Business on Top, Party on the Bottom

Business on Top, Party on the Bottom

It doesn’t seem fitting or nice to call a shoe the mullet of footwear. Even if meant as a compliment, it would be so left-handed that a gun enthusiast friend of mine would wink and say, “You’ll get hot brass down your shirt holding it that way.”

Nevertheless, the Specialized Recon may be the mullet of cycling footwear. And I say that meaning no disrespect. Here’s the thing: I’ve been wearing this shoe for months now and what I like best about it is that it attracts attention the way a ninja does—not at all. It’s as simple a black shoe as my dress cap toes. Nothing fancy or ornate. No racy stripes, no sci-fi buckles, no architectural flourishes.

It is—literally—the most understated cycling shoe I’ve encountered since my first cleated Sidis I bought back in 1988.

Meanwhile, the shoe has an underside that’s all about going places. This isn’t just a walkable shoe. No, this is a shoe that allows for toe spikes. These things are the love child of a pair of dress shoes and football cleats. So while, yes, you could capably complete a cyclocross race in these, what I see in them is a terrific gravel shoe for when you don’t want/need to show off. That the sole is done in tan, as it plays off the black upper, it evokes an old school gumwall tire, something that has recently begun to come back in style. All that said, there’s also an orange/yellow fade that’s quite attractive and to which none of this applies.


Looks-wise, think piano black Mercedes AMG rather than canary yellow Lamborghini. All the horsepower and none of the ridiculous.

The carbon fiber sole is among the stiffest I’ve ridden. Were I racing cyclocross in this shoe, I think I might want a bit more flex, or maybe some moleskin for my heel. For mixed surface riding where the walking/hiking is more limited, it’s not as much of a concern. Indeed, when I’m doing mixed surface riding, I want a shoe that fits and feels like a traditional road shoe, but with the ability to stomp my way across a stream bed if necessary.

Plenty of people will look at this shoe and decide that it’s Specialized’s response to the Empire. I even asked them as much. Their response was more subtle, less aggressive and in it I see a certain wisdom. What I was told is that their product development guys are always on the lookout for good ideas and willing to try anything that seems like a worthwhile technology.


The Recon has a lace retention strap, reinforced eyelets and polyester laces that won’t snap the moment you pull on them, all features found in the Giro Empire that anyone undertaking a laced shoe would have been stupid not to emulate.

Like other shoes in the Specialized line, the Recon is a firm D width, but with a slightly roomier toe box than I find in some of their road shoes. It was a relief to discover this as when I first spied the shoes the toe looked narrow. Looks, as we’ve been told, deceive. Thank heaven.

The Recon is a $225 shoe, but I’d put it on a par with shoes costing $300 or more. In that, I find it to be a respectable value. Anyone looking for a do-it-all SPD shoe, a shoe good for mixed-surface rides, cross-country mountain biking, commuting and even intense road riding will find much to love in this shoe. More than six months in, these shoes are holding up nicely, which is never how things go with the more budget-oriented shoes I’ve tried.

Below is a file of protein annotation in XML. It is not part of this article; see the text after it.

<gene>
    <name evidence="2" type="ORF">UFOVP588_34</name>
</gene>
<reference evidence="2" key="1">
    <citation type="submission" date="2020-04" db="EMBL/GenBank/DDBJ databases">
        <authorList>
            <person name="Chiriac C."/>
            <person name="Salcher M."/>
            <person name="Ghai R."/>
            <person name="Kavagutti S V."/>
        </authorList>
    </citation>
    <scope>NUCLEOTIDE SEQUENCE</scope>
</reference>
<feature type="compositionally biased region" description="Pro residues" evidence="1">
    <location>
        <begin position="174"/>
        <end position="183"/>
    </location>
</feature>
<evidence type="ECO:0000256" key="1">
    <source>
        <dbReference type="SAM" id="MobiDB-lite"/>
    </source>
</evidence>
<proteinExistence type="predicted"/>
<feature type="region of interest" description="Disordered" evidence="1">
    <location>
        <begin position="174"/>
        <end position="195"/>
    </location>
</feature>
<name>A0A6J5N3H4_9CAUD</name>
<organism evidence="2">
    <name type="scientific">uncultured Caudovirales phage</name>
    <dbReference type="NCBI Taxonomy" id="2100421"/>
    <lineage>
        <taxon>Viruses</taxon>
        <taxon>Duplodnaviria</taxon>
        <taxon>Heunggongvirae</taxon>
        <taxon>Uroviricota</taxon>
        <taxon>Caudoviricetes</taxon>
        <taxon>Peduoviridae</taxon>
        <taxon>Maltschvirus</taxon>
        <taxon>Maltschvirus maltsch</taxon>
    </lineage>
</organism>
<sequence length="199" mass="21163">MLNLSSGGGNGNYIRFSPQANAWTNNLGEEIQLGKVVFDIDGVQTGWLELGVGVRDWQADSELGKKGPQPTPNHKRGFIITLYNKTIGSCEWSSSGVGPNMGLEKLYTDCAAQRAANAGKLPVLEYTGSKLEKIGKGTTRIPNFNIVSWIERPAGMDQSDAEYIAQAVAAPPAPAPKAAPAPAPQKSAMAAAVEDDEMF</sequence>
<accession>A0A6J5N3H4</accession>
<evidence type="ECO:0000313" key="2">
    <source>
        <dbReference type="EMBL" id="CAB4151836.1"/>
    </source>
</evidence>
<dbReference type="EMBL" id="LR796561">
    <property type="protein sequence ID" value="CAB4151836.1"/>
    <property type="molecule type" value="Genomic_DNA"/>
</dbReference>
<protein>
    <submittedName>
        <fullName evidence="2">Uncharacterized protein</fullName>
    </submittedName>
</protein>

Final thought: Something so understated never goes out of style.

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  1. Dave

    While Giro and now Specialized have got a few nice looking shoes that can you can unclip and go straight into the boardroom with, I think Quoc Pham has really got it figured out. I’m glad to see some competition in this area since as long as I keep working I’ll always need a pair like this.

  2. VeloKitty

    > The carbon fiber sole is among the stiffest I’ve ridden

    Ummmm… stiff soles are not conducive to walking.

    The Shimano RT4 is going to be around $100.

    1. Author

      This isn’t so stiff that it’s unpleasant to walk in. And I haven’t actually done a ‘cross race in them, but they could become a challenge on a long day with many dismounts.

  3. Shawn

    Specialized road shoes tend to fit my feet best (I have a narrow heal and wide front). I know you have reviewed their road shoes in the past. Would you say this shoe is a similar fit?

    1. Author

      Similar, yes, but not quite the same. This has a tad more room in the toe box. I like the fit quite a lot.

  4. Harth

    I got a new job this fall and treated myself to a pair of these. Been wearing them on my long commute 4 or 5 days a week and really like them. The fit is different. Definitely a wider toebox, though they look narrow. I just bought a tongue pad to put in there to compensate for the extra room. A touch longer than my previous few pairs of Specialized in the same size, too. Just a touch.

    They are very stiff. Walking on hard floors is interesting. I need to pay attention. However, the lug material is different than my Pro mtb shoes; it’s softer. There is less clacking and a little more grip on hard, slick surfaces.

    The heel cup is fairly deep, so when they are snugged up nicely, my foot feels very secure. I like that.

    One thing I’d add to Padraig’s review is the quality of materials. I mentioned the soles, which seem to be excellent, so it will be interesting to see how durable they are. But the material inside the shoe seems super durable, like I won’t have to worry about it wearing out in the heal any time soon. I also like the reduction in mesh from my Pro mtb shoes. There is a little, and the shoes definitely breathe, but not a lot of mesh overall.

    And damn, they do look sharp!

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